It's been nearly two days, and still nobody's quite sure what caused the Super Black Out of 2013. But new evidence reveals there may have been early warning signs ignored by stadium officials, and other theories continue to boil over, from fans of the Saints to, you know, Batman. Here's the latest on every big conspiracy and real engineering answer as to why we all had to wait around for 34 minutes of Super Bowl action when the power went out at the Super Dome in New Orleans on Sunday.
Beyoncé certainly didn't do it
So, how about that halftime show? Pretty... electric, eh? It was so good we almost blacked out. If Destiny's Child played "Jumpin' Jumpin'," we would have blew a fuse. (Thaaat's enough.) More than a few people joked on Twitter that Beyonce and her unforgettable performance caused the second-half blackout. It was her hairdryer lol, said all the unfunny people at the same time. But then commentator Boomer Esiason gave the joke some roots in the real world: a radio producer told him the power went out in the Superdome a few times during halftime rehearsals. NFL commissioner Roger Goodell shot down the idea, though, because Beyoncé used her own power generators for the performance. "It was not on our power grid at all," said Doug Thornton, a rep for the company who runs the Superdome.
Oh, the Brazilians said WHAT?!
Brazil is a modest country that is good at a certain kind of football but not the right kind of football. Also, they're hosting the 2014 World Cup and the 2016 Summer Olympics. A bunch of Brazilians thought it would be funny to make fun of the U.S. because it's not properly equipped to run fancy sporting events as well as a fancy country like Brazil, because if it did the power would go out all the time and everything would go wrong. The U.S. hasn't hosted an Olympics since 2002, or a World Cup since 1994, but totally could if it wanted to! If they ever gave it a chance...
At least one Senator tried to politicize the power outage
Was it rogue anarchist fans who caused it?
Maybe, but probably not. Anarchist Saints fans and desperate 49ers fans looking to swing momentum are two poplar conspiracy theories that don't hold much weight when put up to the light. Yes, would probably love nothing more than to ruin things for everyone else, just like their season was ruined by Roger Goodell. And San Francisco fans certainly benefitted from the blackout. The game turned around for their team after the blackout. But the FBI ruled out sabotage, so that theory doesn't hold water. (We still kind of think New Orleans fans did it, though.)
Didn't I see this in a movie once?
Somewhere, Danny Ocean was getting fake-beat up in a holding cell deep in the Superdome's basement. But no, there was no major heist happening somewhere on the 49ers sideline. The thievery came later under the lights.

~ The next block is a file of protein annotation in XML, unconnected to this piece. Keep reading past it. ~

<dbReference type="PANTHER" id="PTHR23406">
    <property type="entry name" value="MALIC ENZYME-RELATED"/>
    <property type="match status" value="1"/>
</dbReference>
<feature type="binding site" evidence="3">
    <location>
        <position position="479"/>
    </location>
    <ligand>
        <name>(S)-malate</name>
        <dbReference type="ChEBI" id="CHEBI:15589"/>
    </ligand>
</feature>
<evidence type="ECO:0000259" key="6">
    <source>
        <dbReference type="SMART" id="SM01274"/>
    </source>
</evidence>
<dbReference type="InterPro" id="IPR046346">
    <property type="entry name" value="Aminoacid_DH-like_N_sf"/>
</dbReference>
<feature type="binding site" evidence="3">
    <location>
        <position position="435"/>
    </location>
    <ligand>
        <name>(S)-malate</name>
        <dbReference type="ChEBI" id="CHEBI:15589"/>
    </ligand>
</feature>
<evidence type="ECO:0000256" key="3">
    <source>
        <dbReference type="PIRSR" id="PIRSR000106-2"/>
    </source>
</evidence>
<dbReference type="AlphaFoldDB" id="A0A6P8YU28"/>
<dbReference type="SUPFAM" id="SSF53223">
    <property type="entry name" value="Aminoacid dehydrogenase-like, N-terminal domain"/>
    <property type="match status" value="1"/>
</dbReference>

But I've definitely seen this in a movie before
No, Bane didn't do it either.
Does that mean it was...
Did electricity stop coming to the stadium?
No, Entergy released this statement:
"At all times, Entergy's distribution and transmission feeders were serving the Mercedes-Benz Superdome," the company said. "We continue working with Superdome personnel to address any outstanding issues."
So, like, what caused the blackout then?
It's still not entirely clear why the blackout happened. There are two reports this morning, one from the Associated Press and one from The Times-Picayune, that say city officials knew the Superdome's electrical equipment showed signs of decay and "weren't sufficiently reliable" to host an event of the Super Bowl's magnitude in October.
Entergy and SMG, the company responsible for managing the Superdome, installed $4.2 million worth of upgrades to the stadium's electrical feeding equipment. They changed the number of feeder lines going into the the stadium from two to three, meaning there should have been two back up power lines picking up the slack if the primary one failed. The Superdome's own equipment was still showing potential signs of failure, but officials weren't worried because they previously hosted Final Four games, two Bowl Championship Series games, and last year's NFC championship game. It's not like the Superdome only comes out for use once a year.
Officials are calling what happened an "abnormality" they can't properly explain just yet. It might be a switchgear that feeds electricity to the stadium that's timed to turn off if a problem is detected. But where the problem originated from is what's confounding officials. The Times-Picayune put together this flow chart about what we know right now:
The Entergy vice president in charge, Dennis Dawsey, was practically dumbfounded that things went wrong. "In essence, you've got a brand new feeder, new cable, new switchgear, with protective equipment serving the Dome, and there's two backup feeders that can be switched to in the event we lose the primary feed," Dawsey said. More investigations and conclusive answers are expected shortly if all these theories don't die down.